Incidentally, I find it hard to believe that an ancient culture, like that of China, does not have its own sense of racial superiority. So, If they are not careful, the Zimbabweans (and, soon, the South Africans) will find that they have merely swapped their white settlers for yellow owners.
    I remember a scene in the film/movie “Blood Diamond” where, in the middle of total mayhem, one of the Africans says something along the lines of, “If this is what we get when we have diamonds, let’s hope they never find oil”.
    Africa deserves better. Ho hum…

  19. OC

    Brad is finally acknowledging what we already know:

    ‘Forget global imbalances, it is now a Sino-American imbalance –’

  20. nah
    Lewis testified that U.S. urged silence on Merrill deal: report
    thats right, he had a conflict of interest meeting… and the conflict of interest won, or else the conflict of interest he had been alowed to participate legally in ‘glass stegal repeal’… would rear its head as a conflict of interest that could wreck the banks assets… so his choice quite simply was… hey you can screw your self any way you want, but paulson and burnanke are against your shareholders
    wana’ dance

  21. nah

    government bein’ a 800lb gorilla dont make for the best government around boss

  22. openlyhidden

    payAttention and simon….heh. cc what a line! “come, death, and snatch me from disgrace!” one to top nah’s.
    so is what Bear of little brain says so? i.e. “….In other words, existing contracts timed out and weren’t renewed/renewable. Options taken out on stocks are derivatives and they time out, so maybe all derivatives will, and that will be that.”
    can the trillions of dollars of derivatives simply “time out” and it will be like they never even were? is that the “lizards” hope? i.e. to manipulate the markets every which way but loose to keep them out of the money and in time they will expire worthless, like they never were? is this possible? ty.

  23. nah

    may be hard to sue the treasury… but the fed
    man you can sue the fed all day… they are a private body, and BofA debt holders have alot of money, and the fed can just print it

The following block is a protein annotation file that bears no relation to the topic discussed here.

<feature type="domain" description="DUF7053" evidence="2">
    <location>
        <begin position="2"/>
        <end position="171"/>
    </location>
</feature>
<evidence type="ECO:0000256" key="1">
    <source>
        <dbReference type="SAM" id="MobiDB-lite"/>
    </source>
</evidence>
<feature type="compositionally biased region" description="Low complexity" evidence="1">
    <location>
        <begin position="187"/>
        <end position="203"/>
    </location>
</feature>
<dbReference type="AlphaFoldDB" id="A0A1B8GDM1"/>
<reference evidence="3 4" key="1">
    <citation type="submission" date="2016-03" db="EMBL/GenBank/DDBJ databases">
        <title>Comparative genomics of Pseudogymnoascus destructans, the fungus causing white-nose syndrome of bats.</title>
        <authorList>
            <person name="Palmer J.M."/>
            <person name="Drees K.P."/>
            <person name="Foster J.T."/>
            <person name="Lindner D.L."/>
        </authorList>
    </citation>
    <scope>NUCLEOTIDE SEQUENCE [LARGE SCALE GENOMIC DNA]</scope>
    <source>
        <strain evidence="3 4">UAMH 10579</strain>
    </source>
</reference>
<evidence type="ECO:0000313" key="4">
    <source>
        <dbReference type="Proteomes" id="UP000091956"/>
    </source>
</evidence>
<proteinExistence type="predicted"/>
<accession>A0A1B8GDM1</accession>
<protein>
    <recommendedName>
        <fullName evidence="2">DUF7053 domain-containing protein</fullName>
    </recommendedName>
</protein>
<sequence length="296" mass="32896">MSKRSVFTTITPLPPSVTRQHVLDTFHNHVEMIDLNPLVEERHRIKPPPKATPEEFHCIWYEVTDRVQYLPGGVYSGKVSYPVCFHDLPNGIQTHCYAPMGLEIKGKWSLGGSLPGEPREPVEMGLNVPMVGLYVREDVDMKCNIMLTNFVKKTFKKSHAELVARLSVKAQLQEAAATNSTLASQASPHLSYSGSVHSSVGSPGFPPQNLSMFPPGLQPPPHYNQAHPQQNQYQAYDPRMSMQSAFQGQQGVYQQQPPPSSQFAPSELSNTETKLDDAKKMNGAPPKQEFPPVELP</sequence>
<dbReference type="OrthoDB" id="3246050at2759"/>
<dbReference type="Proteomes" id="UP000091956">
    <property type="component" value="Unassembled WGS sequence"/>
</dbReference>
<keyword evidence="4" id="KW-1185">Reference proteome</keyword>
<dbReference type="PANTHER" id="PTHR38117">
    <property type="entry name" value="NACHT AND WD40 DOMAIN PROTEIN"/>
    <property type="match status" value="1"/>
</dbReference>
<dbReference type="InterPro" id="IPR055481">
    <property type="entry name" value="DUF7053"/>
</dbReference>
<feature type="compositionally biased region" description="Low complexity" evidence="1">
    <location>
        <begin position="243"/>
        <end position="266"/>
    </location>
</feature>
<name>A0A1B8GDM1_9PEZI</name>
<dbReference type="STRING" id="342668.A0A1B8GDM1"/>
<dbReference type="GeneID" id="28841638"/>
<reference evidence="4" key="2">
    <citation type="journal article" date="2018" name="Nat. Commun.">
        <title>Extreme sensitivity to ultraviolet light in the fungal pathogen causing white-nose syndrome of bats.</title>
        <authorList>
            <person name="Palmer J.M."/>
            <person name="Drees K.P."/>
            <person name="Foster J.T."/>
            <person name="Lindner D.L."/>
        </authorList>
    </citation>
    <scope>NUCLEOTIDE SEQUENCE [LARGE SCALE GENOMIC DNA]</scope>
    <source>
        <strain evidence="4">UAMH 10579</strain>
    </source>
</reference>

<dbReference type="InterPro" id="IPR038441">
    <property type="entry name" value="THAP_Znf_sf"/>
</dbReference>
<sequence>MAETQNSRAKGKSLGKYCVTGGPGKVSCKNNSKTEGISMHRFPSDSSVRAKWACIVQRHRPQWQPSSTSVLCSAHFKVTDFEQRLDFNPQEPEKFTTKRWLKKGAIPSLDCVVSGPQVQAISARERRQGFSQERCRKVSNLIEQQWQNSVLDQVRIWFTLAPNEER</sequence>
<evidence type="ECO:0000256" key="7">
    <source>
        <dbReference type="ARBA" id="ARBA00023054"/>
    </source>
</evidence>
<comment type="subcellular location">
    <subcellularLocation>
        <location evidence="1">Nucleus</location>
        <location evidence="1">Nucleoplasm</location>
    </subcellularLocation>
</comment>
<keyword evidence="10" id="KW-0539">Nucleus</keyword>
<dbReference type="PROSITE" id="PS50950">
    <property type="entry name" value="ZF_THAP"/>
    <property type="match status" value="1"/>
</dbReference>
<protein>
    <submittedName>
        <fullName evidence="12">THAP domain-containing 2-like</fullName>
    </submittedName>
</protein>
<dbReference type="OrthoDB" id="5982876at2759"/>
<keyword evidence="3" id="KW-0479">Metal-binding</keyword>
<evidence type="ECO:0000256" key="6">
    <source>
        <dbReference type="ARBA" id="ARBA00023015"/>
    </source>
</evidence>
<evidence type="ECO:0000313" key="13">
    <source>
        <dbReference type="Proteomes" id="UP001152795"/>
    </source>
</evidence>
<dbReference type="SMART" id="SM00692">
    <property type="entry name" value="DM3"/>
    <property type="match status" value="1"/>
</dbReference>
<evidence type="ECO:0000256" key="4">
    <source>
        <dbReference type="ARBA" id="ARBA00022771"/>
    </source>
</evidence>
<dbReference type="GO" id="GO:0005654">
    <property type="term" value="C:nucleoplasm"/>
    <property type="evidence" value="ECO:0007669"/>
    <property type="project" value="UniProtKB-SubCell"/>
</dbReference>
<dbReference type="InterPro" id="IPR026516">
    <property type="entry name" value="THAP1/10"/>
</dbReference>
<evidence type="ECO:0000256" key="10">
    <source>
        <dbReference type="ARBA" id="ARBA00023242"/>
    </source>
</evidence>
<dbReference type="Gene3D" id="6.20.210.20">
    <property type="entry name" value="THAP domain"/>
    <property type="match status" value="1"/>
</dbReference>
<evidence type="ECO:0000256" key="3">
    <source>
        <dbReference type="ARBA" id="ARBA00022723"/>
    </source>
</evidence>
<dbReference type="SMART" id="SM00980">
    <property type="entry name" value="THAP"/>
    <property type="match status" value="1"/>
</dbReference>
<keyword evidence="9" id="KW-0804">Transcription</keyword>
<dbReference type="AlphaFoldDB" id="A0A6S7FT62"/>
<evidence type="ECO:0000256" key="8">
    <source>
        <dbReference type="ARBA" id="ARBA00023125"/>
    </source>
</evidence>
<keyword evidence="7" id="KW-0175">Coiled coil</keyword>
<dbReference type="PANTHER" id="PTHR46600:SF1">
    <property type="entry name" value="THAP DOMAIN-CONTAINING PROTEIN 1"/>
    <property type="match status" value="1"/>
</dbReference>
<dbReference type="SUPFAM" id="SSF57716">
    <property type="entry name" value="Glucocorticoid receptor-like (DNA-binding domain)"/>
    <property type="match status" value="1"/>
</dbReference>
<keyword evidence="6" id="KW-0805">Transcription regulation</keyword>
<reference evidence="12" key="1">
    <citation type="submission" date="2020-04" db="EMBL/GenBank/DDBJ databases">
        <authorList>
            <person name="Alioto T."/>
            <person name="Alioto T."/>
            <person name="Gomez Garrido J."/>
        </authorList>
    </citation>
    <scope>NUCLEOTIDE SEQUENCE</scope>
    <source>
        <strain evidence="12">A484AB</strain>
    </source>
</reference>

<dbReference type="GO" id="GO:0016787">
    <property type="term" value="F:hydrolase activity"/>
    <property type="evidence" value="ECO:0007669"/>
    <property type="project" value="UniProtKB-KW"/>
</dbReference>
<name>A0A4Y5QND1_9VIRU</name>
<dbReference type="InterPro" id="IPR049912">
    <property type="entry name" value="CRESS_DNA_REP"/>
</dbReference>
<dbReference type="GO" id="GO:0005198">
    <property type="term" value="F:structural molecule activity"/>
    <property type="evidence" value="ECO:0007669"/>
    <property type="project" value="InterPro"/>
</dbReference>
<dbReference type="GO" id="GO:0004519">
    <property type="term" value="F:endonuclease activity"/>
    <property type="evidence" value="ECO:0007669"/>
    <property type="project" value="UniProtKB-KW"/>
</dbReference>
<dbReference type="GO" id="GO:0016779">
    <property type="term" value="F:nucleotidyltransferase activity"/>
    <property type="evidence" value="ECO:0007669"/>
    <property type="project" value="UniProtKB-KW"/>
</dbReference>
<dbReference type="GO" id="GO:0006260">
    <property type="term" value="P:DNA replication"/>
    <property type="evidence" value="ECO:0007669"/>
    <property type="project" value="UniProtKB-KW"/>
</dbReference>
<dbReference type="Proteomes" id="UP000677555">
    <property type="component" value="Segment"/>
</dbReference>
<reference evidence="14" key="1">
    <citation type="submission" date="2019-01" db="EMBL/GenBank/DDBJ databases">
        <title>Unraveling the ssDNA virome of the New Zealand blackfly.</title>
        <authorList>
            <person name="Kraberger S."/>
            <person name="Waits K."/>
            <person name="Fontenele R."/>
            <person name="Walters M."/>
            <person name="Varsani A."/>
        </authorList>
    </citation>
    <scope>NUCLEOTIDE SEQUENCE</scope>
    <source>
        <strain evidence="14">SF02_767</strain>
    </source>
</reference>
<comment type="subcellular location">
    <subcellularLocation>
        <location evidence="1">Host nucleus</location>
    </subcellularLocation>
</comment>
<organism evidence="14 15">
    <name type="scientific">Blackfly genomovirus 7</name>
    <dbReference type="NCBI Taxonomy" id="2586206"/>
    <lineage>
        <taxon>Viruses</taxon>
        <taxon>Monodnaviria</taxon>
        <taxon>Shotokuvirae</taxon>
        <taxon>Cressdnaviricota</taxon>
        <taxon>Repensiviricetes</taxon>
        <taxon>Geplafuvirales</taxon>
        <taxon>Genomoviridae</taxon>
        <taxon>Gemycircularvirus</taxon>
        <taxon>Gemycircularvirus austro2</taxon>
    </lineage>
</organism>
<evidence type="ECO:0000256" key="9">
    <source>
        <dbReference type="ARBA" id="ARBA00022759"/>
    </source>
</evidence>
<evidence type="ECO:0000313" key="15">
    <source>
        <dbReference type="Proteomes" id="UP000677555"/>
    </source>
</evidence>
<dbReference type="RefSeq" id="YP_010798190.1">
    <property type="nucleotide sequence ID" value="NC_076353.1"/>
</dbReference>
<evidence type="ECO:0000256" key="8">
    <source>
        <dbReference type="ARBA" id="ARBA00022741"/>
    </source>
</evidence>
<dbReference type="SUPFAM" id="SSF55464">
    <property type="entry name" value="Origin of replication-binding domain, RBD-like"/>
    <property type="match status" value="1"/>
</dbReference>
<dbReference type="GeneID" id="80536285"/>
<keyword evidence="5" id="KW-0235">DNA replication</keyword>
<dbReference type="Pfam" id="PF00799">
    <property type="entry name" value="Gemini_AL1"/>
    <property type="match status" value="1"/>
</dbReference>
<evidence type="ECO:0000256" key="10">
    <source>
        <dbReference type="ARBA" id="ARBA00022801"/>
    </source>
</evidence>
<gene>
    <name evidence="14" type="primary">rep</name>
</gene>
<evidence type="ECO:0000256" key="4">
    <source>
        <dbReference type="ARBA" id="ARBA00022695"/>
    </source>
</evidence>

drill baby drill

  24. @Elaine: One rule of thumb: NOTHING is changing where it needs to change. The Federal Reserve must be killed off. The Treasury must resume its Constitutional role. The OCC must have greater power, not no power. And we need tariffs to pay for our red ink and kill off our immense trade deficits. Until all this is done, we are trying to bail out the Titanic while it sinks.
    Actually, our Constitution is gravely flawed. By its very language, it allows a Unitary Executive to take root (ever its framers recognised that), permits racism despite the amendments against slavery and for equal protection, and has permitted ethnic cleansing against the First Nations within the US. This Constitution needs to be abolished, with a better one (obviously pro-equality as well as better written) waiting in the wings to take its place.
    Maybe the Brits were right to have an unwritten constitution….

  25. Right-winged Israeli Jews stir up hornet’s nest the way the Nazis did in Skokie, IL in the 70s.

  26. criticalcontrarian

    Ed-M: Over the past two years I have put forward several ideas for countering the elite kleptocractic slavery machine, one of them to boycott them where they live, in their businesses. If you can’t poison the well, dry it up. Here is a guy who thinks along the same lines. (

    Unfortunately, shouting “Arrest them all!” in this environment will work your lungs and circulate the blood (an offshoot of mental masturbation), after all how do you get that done when the police, Congress, Judiciary and media are all in on the fix? They guarantee the crooked game. They create the problem then pass the buck FORCIBLY to the taxpayer. So what is your recourse? Easiest and CHEAPEST way is to hit them where it hurts, and possibly the only way you can — STOP DOING BUSINESS WITH THEM.